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How does Irish culture get portrayed in modern media?

Even amongst the ancient Irish lands across the island, here in Armagh we have a uniquely deep connection to our culture. As the seat of St. Patrick, the patron saint of the country, as well as a key part of the Ulster Cycle and the legend of Cú Chulainn, Armagh is a landmark in Irish culture. How Ireland has been seen by the outside world has changed a lot over the years, so how do different elements translate to wider media?

Online Entertainment

When it comes to depictions of Irishness that aren’t in live-action, you’re almost guaranteed to find certain symbols cropping up a lot. Many are symbols that have been associated with Ireland for many years such as the leprechaun, the famous Blarney Stone, and most notably the four-leaf clover commonly linked to good luck.

Main image source: Unsplash

It’s likely these connotations that have made slot games a particularly common place to find Irish imagery. There are numerous casino franchises online that entirely revolve around leprechauns and pots of gold for their themes, and if a franchise covers multiple themes such as the Slingo bingo games range, an Irish entry is almost guaranteed. In fact, this theme is one of the most common across casino sites with titles over the years running into the hundreds.

TV and Movies

Like a lot of cultures in the world, the Hollywood treatment of Ireland over the years has been a little awkward. The movie and TV industries tend to boil the entire island down to a few old-fashioned ideas; County Armagh would be given the same treatment as somewhere like County Cork despite the distance and national border.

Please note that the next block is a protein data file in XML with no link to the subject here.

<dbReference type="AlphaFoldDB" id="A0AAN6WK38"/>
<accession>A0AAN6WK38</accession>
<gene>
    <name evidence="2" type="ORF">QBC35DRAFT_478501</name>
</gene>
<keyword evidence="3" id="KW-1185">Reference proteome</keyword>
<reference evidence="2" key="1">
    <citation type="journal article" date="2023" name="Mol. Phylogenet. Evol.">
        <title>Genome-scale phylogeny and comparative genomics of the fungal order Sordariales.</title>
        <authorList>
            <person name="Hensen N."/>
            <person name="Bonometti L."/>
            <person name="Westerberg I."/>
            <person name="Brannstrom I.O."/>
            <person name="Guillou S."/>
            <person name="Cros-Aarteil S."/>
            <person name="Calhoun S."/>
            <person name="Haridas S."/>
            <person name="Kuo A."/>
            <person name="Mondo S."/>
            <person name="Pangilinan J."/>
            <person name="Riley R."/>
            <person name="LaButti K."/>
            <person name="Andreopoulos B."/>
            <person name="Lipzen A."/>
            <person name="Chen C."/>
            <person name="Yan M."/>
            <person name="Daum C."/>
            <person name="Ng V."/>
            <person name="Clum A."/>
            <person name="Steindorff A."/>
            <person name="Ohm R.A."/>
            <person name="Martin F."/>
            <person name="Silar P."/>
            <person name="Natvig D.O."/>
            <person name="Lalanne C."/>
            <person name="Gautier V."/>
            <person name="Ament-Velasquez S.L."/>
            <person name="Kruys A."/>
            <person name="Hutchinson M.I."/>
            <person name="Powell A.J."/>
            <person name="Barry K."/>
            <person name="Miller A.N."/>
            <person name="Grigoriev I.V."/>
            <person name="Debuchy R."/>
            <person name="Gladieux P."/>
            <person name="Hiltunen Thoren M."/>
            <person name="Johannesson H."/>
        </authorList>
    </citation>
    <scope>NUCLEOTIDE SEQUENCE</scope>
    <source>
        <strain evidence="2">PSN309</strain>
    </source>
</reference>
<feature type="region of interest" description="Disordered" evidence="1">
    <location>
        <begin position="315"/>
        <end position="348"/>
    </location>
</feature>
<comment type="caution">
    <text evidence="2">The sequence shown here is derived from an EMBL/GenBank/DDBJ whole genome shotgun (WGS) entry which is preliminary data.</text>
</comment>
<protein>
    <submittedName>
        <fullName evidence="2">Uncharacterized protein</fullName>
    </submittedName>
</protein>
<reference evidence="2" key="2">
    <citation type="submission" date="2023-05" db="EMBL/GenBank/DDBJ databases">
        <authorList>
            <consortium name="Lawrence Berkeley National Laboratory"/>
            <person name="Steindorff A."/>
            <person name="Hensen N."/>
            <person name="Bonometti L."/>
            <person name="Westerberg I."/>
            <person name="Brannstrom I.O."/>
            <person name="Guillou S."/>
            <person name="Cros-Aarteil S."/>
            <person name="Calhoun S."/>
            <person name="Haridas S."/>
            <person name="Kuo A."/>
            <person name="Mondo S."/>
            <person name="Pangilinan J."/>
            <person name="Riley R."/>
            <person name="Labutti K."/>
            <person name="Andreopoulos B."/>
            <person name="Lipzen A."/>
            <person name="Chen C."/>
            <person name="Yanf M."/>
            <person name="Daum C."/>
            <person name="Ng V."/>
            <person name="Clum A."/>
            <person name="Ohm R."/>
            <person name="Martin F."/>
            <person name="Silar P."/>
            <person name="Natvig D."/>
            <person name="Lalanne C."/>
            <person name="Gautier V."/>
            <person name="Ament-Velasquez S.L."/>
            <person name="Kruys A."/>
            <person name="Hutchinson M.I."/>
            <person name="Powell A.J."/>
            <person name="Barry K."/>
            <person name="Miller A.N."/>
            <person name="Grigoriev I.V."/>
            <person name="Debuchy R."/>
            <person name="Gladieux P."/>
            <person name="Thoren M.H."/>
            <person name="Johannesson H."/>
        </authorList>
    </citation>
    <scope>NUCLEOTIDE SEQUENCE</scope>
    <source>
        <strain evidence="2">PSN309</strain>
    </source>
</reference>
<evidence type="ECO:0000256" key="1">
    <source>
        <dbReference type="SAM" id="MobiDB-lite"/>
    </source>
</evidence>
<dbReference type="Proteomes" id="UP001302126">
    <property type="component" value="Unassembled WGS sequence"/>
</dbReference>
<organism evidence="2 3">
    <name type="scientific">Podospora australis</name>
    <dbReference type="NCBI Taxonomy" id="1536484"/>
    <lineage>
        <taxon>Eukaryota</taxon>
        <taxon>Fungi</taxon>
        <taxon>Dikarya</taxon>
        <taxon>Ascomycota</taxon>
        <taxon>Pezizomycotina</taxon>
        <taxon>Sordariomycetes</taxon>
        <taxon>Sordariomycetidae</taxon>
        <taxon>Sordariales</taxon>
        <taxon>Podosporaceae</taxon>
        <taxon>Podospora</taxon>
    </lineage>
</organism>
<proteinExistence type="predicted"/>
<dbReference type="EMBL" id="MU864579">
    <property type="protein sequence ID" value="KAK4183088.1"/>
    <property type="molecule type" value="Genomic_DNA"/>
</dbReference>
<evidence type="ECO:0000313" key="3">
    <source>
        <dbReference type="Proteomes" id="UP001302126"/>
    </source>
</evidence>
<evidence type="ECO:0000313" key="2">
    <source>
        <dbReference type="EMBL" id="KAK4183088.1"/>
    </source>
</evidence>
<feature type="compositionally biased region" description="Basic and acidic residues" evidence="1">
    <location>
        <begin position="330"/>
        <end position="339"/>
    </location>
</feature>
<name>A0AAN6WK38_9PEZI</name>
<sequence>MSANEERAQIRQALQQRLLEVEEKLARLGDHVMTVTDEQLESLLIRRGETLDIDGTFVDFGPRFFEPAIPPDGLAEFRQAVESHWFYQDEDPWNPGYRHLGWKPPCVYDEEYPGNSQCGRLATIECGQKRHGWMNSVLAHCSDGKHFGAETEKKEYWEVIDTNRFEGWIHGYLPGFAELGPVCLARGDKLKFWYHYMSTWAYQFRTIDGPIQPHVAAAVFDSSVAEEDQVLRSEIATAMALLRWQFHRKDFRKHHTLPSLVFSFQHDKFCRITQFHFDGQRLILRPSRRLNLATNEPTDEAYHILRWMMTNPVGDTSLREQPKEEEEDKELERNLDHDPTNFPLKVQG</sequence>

Fairly recent productions have been guilty of this as well, with non-Irish writers often failing to capture modern Ireland. With that said, movies and shows created more locally and with more native insight do exist and are succeeding. Films like Once and Waking Ned are close, if not perfect, representations of Irish life, and the acclaimed series Mrs Brown’s Boys comes directly from Irish experiences even if it is exaggerated heavily for comedic effect.


Traditional Irish music tends to get equally all lumped together with the island being treated as one entity, often with Scottish music being thrown in as well under the ‘celtic’ label. For a long time, Hollywood again played a role in shaping the outside belief that everything was fiddles and bagpipes, but recent history has separated out Irish and Northern Irish artists as unique parts of the culture.

Photo by Oleg Ivanov on Unsplash

By far the most popular musical product in recent years is the Northern Irish and Scottish pop-rock group Snow Patrol, although music legend Van Morrison remains popular amongst older generations. Add to them more niche exports like The Undertones and Gama Bomb and it shows a Northern Irish music scene that has done a lot to establish itself independent of surrounding influences.

Irish culture remains as it always has, balancing images of the old with developments of the new. So many elements are now burned deeply into the way the world sees us, but that hasn’t stopped progress so far and it’s not likely to do so in the future!

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